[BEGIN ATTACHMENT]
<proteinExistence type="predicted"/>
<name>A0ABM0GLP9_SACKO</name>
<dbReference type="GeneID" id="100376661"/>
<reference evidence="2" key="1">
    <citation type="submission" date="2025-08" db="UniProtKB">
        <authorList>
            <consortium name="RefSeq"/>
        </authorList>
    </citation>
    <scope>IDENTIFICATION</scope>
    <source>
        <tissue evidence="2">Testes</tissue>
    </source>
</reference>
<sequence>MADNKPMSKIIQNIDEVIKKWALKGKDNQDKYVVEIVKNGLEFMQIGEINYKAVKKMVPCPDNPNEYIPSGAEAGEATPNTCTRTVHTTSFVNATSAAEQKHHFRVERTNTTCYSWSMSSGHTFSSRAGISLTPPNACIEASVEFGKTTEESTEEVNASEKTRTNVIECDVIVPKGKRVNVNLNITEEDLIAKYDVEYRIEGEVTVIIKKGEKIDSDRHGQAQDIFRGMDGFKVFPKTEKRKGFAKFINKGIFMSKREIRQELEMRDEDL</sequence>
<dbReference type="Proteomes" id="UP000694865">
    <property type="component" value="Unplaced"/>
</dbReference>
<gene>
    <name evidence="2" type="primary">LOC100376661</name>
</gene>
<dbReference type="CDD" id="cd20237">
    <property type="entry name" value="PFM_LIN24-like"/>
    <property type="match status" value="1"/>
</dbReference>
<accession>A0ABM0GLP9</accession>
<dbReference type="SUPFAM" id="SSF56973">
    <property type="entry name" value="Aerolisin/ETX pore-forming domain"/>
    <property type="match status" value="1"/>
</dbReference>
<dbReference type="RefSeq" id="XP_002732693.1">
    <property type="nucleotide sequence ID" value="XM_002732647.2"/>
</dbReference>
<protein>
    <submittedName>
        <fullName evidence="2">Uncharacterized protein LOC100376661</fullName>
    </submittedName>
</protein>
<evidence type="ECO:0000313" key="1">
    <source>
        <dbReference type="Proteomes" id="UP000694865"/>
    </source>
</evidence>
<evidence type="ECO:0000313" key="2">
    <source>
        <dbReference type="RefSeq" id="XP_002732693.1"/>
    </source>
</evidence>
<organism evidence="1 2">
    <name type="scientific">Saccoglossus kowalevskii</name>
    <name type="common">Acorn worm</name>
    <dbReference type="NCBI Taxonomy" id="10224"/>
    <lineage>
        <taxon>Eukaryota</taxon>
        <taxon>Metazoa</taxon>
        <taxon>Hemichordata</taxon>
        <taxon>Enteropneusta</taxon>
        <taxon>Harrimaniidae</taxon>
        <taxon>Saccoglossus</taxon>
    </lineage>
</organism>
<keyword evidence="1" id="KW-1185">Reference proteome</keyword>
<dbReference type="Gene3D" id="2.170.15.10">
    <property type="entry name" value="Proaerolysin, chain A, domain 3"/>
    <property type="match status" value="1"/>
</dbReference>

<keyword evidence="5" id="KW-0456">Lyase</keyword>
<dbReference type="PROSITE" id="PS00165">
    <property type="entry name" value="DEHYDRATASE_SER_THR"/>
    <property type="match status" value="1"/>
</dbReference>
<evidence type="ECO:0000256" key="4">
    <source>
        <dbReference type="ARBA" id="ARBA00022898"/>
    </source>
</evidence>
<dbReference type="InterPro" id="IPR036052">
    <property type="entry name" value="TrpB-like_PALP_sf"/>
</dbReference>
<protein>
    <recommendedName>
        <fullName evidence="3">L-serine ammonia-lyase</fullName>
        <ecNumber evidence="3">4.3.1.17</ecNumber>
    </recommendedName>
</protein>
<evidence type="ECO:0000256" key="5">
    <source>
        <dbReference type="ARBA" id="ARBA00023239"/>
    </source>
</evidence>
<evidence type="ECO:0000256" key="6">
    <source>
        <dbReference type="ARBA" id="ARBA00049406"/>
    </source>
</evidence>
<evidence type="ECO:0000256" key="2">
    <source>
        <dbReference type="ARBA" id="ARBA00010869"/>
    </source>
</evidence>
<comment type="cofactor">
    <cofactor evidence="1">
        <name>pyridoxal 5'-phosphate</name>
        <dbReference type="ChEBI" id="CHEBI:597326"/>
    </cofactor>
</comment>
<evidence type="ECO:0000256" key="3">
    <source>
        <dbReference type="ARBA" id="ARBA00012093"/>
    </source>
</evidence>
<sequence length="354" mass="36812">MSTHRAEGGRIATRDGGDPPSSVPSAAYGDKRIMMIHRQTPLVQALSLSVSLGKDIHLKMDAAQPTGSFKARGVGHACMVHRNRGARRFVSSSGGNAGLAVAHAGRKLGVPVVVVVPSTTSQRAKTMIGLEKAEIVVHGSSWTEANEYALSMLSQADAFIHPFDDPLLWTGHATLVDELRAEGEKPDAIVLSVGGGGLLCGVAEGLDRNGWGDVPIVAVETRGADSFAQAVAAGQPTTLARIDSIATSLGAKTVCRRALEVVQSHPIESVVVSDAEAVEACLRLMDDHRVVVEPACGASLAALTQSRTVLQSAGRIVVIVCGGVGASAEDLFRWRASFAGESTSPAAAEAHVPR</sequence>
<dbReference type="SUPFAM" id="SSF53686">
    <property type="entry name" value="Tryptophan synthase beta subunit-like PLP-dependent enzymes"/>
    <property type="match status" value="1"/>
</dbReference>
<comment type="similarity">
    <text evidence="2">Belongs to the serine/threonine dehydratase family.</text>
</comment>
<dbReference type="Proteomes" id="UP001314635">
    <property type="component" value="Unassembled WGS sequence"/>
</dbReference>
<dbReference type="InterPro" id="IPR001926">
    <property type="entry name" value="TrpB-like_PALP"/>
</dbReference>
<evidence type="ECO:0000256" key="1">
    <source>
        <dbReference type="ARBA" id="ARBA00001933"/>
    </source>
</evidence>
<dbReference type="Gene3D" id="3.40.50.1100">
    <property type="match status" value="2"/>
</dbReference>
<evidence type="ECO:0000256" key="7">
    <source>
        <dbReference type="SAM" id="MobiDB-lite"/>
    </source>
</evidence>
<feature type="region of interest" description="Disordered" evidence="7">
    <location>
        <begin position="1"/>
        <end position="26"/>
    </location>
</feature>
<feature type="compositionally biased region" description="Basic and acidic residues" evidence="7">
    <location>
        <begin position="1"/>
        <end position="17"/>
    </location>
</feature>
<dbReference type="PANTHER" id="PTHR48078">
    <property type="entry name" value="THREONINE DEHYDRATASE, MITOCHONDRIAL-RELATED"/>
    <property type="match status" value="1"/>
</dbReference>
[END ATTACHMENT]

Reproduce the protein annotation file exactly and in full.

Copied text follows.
<proteinExistence type="predicted"/>
<name>A0ABM0GLP9_SACKO</name>
<dbReference type="GeneID" id="100376661"/>
<reference evidence="2" key="1">
    <citation type="submission" date="2025-08" db="UniProtKB">
        <authorList>
            <consortium name="RefSeq"/>
        </authorList>
    </citation>
    <scope>IDENTIFICATION</scope>
    <source>
        <tissue evidence="2">Testes</tissue>
    </source>
</reference>
<sequence>MADNKPMSKIIQNIDEVIKKWALKGKDNQDKYVVEIVKNGLEFMQIGEINYKAVKKMVPCPDNPNEYIPSGAEAGEATPNTCTRTVHTTSFVNATSAAEQKHHFRVERTNTTCYSWSMSSGHTFSSRAGISLTPPNACIEASVEFGKTTEESTEEVNASEKTRTNVIECDVIVPKGKRVNVNLNITEEDLIAKYDVEYRIEGEVTVIIKKGEKIDSDRHGQAQDIFRGMDGFKVFPKTEKRKGFAKFINKGIFMSKREIRQELEMRDEDL</sequence>
<dbReference type="Proteomes" id="UP000694865">
    <property type="component" value="Unplaced"/>
</dbReference>
<gene>
    <name evidence="2" type="primary">LOC100376661</name>
</gene>
<dbReference type="CDD" id="cd20237">
    <property type="entry name" value="PFM_LIN24-like"/>
    <property type="match status" value="1"/>
</dbReference>
<accession>A0ABM0GLP9</accession>
<dbReference type="SUPFAM" id="SSF56973">
    <property type="entry name" value="Aerolisin/ETX pore-forming domain"/>
    <property type="match status" value="1"/>
</dbReference>
<dbReference type="RefSeq" id="XP_002732693.1">
    <property type="nucleotide sequence ID" value="XM_002732647.2"/>
</dbReference>
<protein>
    <submittedName>
        <fullName evidence="2">Uncharacterized protein LOC100376661</fullName>
    </submittedName>
</protein>
<evidence type="ECO:0000313" key="1">
    <source>
        <dbReference type="Proteomes" id="UP000694865"/>
    </source>
</evidence>
<evidence type="ECO:0000313" key="2">
    <source>
        <dbReference type="RefSeq" id="XP_002732693.1"/>
    </source>
</evidence>
<organism evidence="1 2">
    <name type="scientific">Saccoglossus kowalevskii</name>
    <name type="common">Acorn worm</name>
    <dbReference type="NCBI Taxonomy" id="10224"/>
    <lineage>
        <taxon>Eukaryota</taxon>
        <taxon>Metazoa</taxon>
        <taxon>Hemichordata</taxon>
        <taxon>Enteropneusta</taxon>
        <taxon>Harrimaniidae</taxon>
        <taxon>Saccoglossus</taxon>
    </lineage>
</organism>
<keyword evidence="1" id="KW-1185">Reference proteome</keyword>
<dbReference type="Gene3D" id="2.170.15.10">
    <property type="entry name" value="Proaerolysin, chain A, domain 3"/>
    <property type="match status" value="1"/>
</dbReference>

<keyword evidence="5" id="KW-0456">Lyase</keyword>
<dbReference type="PROSITE" id="PS00165">
    <property type="entry name" value="DEHYDRATASE_SER_THR"/>
    <property type="match status" value="1"/>
</dbReference>
<evidence type="ECO:0000256" key="4">
    <source>
        <dbReference type="ARBA" id="ARBA00022898"/>
    </source>
</evidence>
<dbReference type="InterPro" id="IPR036052">
    <property type="entry name" value="TrpB-like_PALP_sf"/>
</dbReference>
<protein>
    <recommendedName>
        <fullName evidence="3">L-serine ammonia-lyase</fullName>
        <ecNumber evidence="3">4.3.1.17</ecNumber>
    </recommendedName>
</protein>
<evidence type="ECO:0000256" key="5">
    <source>
        <dbReference type="ARBA" id="ARBA00023239"/>
    </source>
</evidence>
<evidence type="ECO:0000256" key="6">
    <source>
        <dbReference type="ARBA" id="ARBA00049406"/>
    </source>
</evidence>
<evidence type="ECO:0000256" key="2">
    <source>
        <dbReference type="ARBA" id="ARBA00010869"/>
    </source>
</evidence>
<comment type="cofactor">
    <cofactor evidence="1">
        <name>pyridoxal 5'-phosphate</name>
        <dbReference type="ChEBI" id="CHEBI:597326"/>
    </cofactor>
</comment>
<evidence type="ECO:0000256" key="3">
    <source>
        <dbReference type="ARBA" id="ARBA00012093"/>
    </source>
</evidence>
<sequence length="354" mass="36812">MSTHRAEGGRIATRDGGDPPSSVPSAAYGDKRIMMIHRQTPLVQALSLSVSLGKDIHLKMDAAQPTGSFKARGVGHACMVHRNRGARRFVSSSGGNAGLAVAHAGRKLGVPVVVVVPSTTSQRAKTMIGLEKAEIVVHGSSWTEANEYALSMLSQADAFIHPFDDPLLWTGHATLVDELRAEGEKPDAIVLSVGGGGLLCGVAEGLDRNGWGDVPIVAVETRGADSFAQAVAAGQPTTLARIDSIATSLGAKTVCRRALEVVQSHPIESVVVSDAEAVEACLRLMDDHRVVVEPACGASLAALTQSRTVLQSAGRIVVIVCGGVGASAEDLFRWRASFAGESTSPAAAEAHVPR</sequence>
<dbReference type="SUPFAM" id="SSF53686">
    <property type="entry name" value="Tryptophan synthase beta subunit-like PLP-dependent enzymes"/>
    <property type="match status" value="1"/>
</dbReference>
<comment type="similarity">
    <text evidence="2">Belongs to the serine/threonine dehydratase family.</text>
</comment>
<dbReference type="Proteomes" id="UP001314635">
    <property type="component" value="Unassembled WGS sequence"/>
</dbReference>
<dbReference type="InterPro" id="IPR001926">
    <property type="entry name" value="TrpB-like_PALP"/>
</dbReference>
<evidence type="ECO:0000256" key="1">
    <source>
        <dbReference type="ARBA" id="ARBA00001933"/>
    </source>
</evidence>
<dbReference type="Gene3D" id="3.40.50.1100">
    <property type="match status" value="2"/>
</dbReference>
<evidence type="ECO:0000256" key="7">
    <source>
        <dbReference type="SAM" id="MobiDB-lite"/>
    </source>
</evidence>
<feature type="region of interest" description="Disordered" evidence="7">
    <location>
        <begin position="1"/>
        <end position="26"/>
    </location>
</feature>
<feature type="compositionally biased region" description="Basic and acidic residues" evidence="7">
    <location>
        <begin position="1"/>
        <end position="17"/>
    </location>
</feature>
<dbReference type="PANTHER" id="PTHR48078">
    <property type="entry name" value="THREONINE DEHYDRATASE, MITOCHONDRIAL-RELATED"/>
    <property type="match status" value="1"/>
</dbReference>